Everyone should prepare for sudden expenses by regularly putting money aside for things like a broken washing machine or boiler – but there is such a thing as too much emergency cash. It’s best to split your savings, so you’re keeping some to hand for emergencies and putting the rest where it can work harder for you.
How to build up your fund
You want to get your emergency fund set up as soon as possible, but like with all savings, it’s best to keep to what you can afford and make sure to save regularly.
Saving smaller, regular amounts is often more effective than saving larger amounts now and again. This is because you get into the savings habit, and you’re not overcommitting too much money. It also lets you budget your spending from week to week or month to month more effectively.
If this isn’t possible, save what you can as regularly as you can. Every bit makes a big difference.
Read a transcript of this video
Just like you would save for a wedding or a new car, work out how much you need to put aside, and set up a savings standing order or Direct Debit for the right amount.
Visualising your end goal – whether you’re preparing yourself against a car breakdown or the oven breaking – will help you keep focused and on track as well. Keeping track with a chart up on the wall will also help.
If you have debts, you should also decide whether it’s better to pay them off first, or save and pay them back at the same time. Take a look at our Should you save or pay off loans and cards page to find out more.
If money is tight and you’re not sure you can save, there are some things you can try to see if you can free up some money:
Once you’ve met your target amount for the emergency fund, you might want to continue with the regular savings amount to fund other savings goals – you might well be used to this level of outgoings by then.
Looking for more information? Get started now by Setting your savings goal.
How much should I save?
You want to be able to pay for an unexpected repair, but it’s also important to have enough money for a few months in a sticky situation.
Say you lost your job or split up with your partner, and needed some time to get back on your feet – you’ll want a bit more than the cost of a new boiler or washing machine.
If money’s short, start small
For example, saving just £3 a day adds up to £1,095 over a year. As long as you’re getting into the savings habit, you’re making progress, and small sums quickly add up.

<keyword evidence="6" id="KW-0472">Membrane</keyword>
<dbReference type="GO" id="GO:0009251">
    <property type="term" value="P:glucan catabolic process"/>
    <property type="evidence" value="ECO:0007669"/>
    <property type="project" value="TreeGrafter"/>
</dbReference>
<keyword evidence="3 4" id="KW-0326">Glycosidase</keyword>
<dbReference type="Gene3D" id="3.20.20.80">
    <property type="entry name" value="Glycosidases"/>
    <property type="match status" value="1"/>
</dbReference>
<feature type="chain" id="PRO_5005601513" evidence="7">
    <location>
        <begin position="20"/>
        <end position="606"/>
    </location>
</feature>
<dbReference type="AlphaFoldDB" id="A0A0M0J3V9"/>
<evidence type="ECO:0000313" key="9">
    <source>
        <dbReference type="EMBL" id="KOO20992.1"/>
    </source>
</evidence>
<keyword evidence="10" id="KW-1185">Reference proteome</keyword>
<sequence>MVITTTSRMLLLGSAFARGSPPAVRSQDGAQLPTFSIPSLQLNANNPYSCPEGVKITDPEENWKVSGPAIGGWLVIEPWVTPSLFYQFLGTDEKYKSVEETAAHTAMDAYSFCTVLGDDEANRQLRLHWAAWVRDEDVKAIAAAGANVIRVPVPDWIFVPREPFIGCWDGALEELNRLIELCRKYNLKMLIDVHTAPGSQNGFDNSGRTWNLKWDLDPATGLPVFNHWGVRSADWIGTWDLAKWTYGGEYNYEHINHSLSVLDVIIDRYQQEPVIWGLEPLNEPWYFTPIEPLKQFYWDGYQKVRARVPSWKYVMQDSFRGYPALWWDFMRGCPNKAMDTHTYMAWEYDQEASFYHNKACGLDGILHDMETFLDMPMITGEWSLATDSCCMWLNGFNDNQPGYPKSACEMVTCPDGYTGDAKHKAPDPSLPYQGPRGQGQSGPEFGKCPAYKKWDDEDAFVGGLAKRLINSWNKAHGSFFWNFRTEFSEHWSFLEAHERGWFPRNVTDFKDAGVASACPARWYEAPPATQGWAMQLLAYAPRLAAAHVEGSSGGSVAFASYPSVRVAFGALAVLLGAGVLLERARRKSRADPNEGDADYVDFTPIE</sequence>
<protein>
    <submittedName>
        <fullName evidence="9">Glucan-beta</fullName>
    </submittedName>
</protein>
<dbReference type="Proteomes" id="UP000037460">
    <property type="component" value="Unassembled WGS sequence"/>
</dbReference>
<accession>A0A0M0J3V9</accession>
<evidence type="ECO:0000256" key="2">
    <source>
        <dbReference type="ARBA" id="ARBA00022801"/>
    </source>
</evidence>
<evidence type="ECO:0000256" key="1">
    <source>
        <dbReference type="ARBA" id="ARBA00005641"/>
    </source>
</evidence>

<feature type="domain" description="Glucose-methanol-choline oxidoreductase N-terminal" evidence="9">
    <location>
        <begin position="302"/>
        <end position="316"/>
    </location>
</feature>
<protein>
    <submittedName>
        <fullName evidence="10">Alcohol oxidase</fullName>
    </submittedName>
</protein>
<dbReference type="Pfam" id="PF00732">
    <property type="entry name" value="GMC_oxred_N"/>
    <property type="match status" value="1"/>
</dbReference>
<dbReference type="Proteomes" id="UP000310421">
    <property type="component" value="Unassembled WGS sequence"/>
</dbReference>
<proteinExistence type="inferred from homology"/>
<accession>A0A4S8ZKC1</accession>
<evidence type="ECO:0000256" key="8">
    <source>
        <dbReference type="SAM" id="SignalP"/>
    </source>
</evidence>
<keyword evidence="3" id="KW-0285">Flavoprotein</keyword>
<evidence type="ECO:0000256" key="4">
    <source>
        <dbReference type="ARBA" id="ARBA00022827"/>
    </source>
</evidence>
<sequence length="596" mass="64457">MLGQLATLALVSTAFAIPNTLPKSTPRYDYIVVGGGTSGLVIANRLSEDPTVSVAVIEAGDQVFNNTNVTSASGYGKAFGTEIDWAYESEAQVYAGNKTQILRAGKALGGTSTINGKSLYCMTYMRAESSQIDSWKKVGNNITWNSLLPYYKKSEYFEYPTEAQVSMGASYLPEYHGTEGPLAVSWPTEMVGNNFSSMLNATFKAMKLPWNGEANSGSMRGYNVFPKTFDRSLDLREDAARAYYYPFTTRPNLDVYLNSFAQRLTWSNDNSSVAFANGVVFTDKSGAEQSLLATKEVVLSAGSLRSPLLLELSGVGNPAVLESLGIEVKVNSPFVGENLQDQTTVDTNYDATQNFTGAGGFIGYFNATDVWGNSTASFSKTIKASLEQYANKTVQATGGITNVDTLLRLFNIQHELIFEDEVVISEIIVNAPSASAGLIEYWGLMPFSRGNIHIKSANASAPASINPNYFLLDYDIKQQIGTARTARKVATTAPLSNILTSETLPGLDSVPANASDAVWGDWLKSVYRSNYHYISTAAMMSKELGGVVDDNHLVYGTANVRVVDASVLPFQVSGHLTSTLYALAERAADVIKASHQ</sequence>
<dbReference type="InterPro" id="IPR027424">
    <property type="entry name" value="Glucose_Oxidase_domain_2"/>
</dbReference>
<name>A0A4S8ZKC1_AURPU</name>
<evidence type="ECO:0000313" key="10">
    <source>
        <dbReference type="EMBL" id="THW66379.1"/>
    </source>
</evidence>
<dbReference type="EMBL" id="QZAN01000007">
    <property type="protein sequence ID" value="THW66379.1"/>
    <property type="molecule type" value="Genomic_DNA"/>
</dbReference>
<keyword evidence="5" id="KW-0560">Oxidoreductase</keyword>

The rule of thumb
A good rule of thumb to give yourself a solid financial cushion is to have three months’ essential outgoings available in an instant access savings account. So if you lose your job, for example, it’ll help buy you three months to find a new one.
So, if you spend £1,000 a month on mortgage or rent, food, heating bills and other things you can’t live without, you should aim for £3,000 in emergency savings.
But, remember any amount saved will help you if you have to pay for something you weren’t expecting.
Working out how much for your current situation
You can also base the amount you think you’ll need on the expenses you think you might have to cover. Our unexpected expenses table, below, can help. This shows the most common expenses and how much they cost on average. So, if your car is getting old and has a couple of advisories from its MOT, you could factor in the figure of £1,341 into your emergency savings fund.
||Percentage of people who experienced this expense in the last 12 months
||Mean average cost
|Car repair or replacement
|Opticians or glasses cost
|Vet bills or pet costs
|Lending to family or friends
|Emergency dentist bills
|Emergency home repairs
|Children costs, like school trips and replacement clothes
|Mobile phone breakdown
|Boiler repair or replacement
|Unscheduled events and weddings
|None of these
Source: Unexpected cost report – December 2013 Q10
These amounts might seem daunting at first. That’s why it’s important to break down your goals and take your time to save with manageable, smaller, regular amounts.
Other ways of dealing with unexpected costs
There are other ways of dealing with some of these expenses in addition to saving, such as getting things like insurance or warranties. Here’s where to find out more:
What to do before you start saving for emergencies
It’s great that you’re starting to build up your emergency fund, but before you pile all your spare money into it, make sure you’re ready.
If you have:
- credit card debt
- unauthorised overdraft
- Pay-day loans
- Door-to-door lending or home credit
- arrears on your mortgage repayments
it would be cheaper in the long run to pay these off first.
That means if you’re keeping up with mortgage repayments and any other credit you have is low cost, temporary or well under control, you should definitely be adding to your emergency fund.
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